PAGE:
In October 2001, it was alleged that asylum seekers had thrown their children overboard in order to manipulate the Australian Navy to pick them up and take then to Australian territory. In response to this incident, Prime Minister John Howard announced on radio 3LO: 'I certainly don't want people like that here.' (Mares, 2002:135) A discursive approach is adopted in this paper to examine how asylum seekers have been constructed to be 'people like that' in the print media. The analysis demonstrates that asylum seekers have been represented as illegal, non-genuine and threatening in these texts. These representations were employed within nationalist discourse to legitimate the government's actions and public opinion concerning asylum seekers and to manage the delicate issue of national identity. The discursive management of the collective identity of asylum seekers by the dominant culture to construct a specific social reality is discussed and illustrated.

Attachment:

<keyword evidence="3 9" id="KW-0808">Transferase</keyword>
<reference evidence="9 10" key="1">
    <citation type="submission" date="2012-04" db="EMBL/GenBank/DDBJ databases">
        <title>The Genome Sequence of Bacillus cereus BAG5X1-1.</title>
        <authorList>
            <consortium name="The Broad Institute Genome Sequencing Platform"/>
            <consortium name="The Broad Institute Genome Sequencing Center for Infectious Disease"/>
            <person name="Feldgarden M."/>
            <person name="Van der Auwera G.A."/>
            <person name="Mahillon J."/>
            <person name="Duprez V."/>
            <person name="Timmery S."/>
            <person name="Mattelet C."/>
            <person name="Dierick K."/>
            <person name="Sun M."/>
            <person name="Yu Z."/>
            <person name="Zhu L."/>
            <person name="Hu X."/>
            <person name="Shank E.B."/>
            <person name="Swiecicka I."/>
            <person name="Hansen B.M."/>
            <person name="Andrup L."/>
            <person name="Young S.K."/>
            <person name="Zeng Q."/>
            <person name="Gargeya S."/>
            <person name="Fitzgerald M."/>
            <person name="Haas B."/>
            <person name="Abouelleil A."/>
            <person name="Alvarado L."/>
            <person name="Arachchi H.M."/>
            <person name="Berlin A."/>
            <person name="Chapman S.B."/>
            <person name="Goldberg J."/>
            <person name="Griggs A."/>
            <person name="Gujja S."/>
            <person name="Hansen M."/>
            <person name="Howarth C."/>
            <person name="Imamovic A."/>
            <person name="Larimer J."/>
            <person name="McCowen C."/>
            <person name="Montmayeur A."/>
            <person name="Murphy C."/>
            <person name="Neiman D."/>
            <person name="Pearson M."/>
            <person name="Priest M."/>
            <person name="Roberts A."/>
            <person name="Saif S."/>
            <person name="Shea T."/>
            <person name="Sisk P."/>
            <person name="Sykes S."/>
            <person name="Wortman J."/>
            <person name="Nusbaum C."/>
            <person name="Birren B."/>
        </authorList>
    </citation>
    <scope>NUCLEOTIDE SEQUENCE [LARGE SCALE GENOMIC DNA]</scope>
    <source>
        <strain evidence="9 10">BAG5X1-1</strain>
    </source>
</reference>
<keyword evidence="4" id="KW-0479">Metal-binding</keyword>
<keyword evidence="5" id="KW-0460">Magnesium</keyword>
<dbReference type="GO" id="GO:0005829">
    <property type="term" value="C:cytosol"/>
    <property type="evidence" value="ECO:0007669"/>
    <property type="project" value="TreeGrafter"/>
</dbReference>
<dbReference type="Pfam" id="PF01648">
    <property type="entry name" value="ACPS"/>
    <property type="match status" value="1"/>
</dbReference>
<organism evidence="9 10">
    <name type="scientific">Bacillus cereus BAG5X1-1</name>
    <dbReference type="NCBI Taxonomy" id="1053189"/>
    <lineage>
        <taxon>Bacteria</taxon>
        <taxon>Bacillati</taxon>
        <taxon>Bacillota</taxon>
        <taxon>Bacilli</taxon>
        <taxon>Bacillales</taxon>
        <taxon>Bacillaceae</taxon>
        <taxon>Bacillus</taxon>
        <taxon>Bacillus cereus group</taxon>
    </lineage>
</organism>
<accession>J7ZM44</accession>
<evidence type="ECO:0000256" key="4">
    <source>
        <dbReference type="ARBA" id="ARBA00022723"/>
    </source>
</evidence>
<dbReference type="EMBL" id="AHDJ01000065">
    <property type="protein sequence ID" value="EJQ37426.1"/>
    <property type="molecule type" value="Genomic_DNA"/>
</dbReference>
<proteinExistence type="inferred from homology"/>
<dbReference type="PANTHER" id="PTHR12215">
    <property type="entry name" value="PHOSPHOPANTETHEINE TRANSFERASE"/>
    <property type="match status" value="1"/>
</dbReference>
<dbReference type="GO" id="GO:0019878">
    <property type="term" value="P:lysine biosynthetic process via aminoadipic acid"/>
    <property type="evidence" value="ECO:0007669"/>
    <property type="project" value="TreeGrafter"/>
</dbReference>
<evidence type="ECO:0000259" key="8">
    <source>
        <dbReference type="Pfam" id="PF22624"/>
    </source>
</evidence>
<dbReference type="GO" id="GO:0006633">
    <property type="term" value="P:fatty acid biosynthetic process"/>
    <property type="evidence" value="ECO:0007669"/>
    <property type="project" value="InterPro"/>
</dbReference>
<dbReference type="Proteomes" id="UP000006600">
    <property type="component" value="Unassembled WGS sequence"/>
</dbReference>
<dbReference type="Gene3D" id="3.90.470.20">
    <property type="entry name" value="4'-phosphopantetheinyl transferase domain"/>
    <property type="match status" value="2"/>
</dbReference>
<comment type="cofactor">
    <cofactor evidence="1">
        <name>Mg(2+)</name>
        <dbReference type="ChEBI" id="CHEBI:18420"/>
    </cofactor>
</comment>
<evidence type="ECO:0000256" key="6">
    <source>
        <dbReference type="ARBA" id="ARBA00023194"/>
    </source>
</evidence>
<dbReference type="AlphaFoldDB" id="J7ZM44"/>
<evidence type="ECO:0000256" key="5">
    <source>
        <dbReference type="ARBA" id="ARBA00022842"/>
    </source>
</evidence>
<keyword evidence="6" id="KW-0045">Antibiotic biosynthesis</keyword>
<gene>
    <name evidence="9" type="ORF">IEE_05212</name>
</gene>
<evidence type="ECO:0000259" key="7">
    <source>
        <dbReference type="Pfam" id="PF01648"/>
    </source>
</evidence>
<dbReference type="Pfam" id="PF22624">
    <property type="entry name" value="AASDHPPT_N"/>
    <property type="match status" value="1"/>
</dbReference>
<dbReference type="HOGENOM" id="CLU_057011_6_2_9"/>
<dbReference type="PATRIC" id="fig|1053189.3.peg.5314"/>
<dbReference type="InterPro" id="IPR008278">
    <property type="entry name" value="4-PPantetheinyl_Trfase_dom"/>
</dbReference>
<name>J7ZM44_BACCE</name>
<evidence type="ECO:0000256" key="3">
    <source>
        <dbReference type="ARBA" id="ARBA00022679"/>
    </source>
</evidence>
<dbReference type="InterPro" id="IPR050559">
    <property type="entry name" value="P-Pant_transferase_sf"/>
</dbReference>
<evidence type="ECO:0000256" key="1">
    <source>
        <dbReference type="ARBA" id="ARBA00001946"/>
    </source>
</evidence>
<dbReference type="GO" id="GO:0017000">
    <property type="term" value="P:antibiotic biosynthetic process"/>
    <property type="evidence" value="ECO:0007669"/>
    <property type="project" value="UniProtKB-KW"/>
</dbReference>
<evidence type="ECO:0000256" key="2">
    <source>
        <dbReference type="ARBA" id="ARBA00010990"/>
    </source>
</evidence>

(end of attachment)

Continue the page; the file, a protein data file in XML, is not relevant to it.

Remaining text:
|Number of pages||12|
|Journal||Media international Australia incorporating culture and policy|
|Publication status||Published - 2003|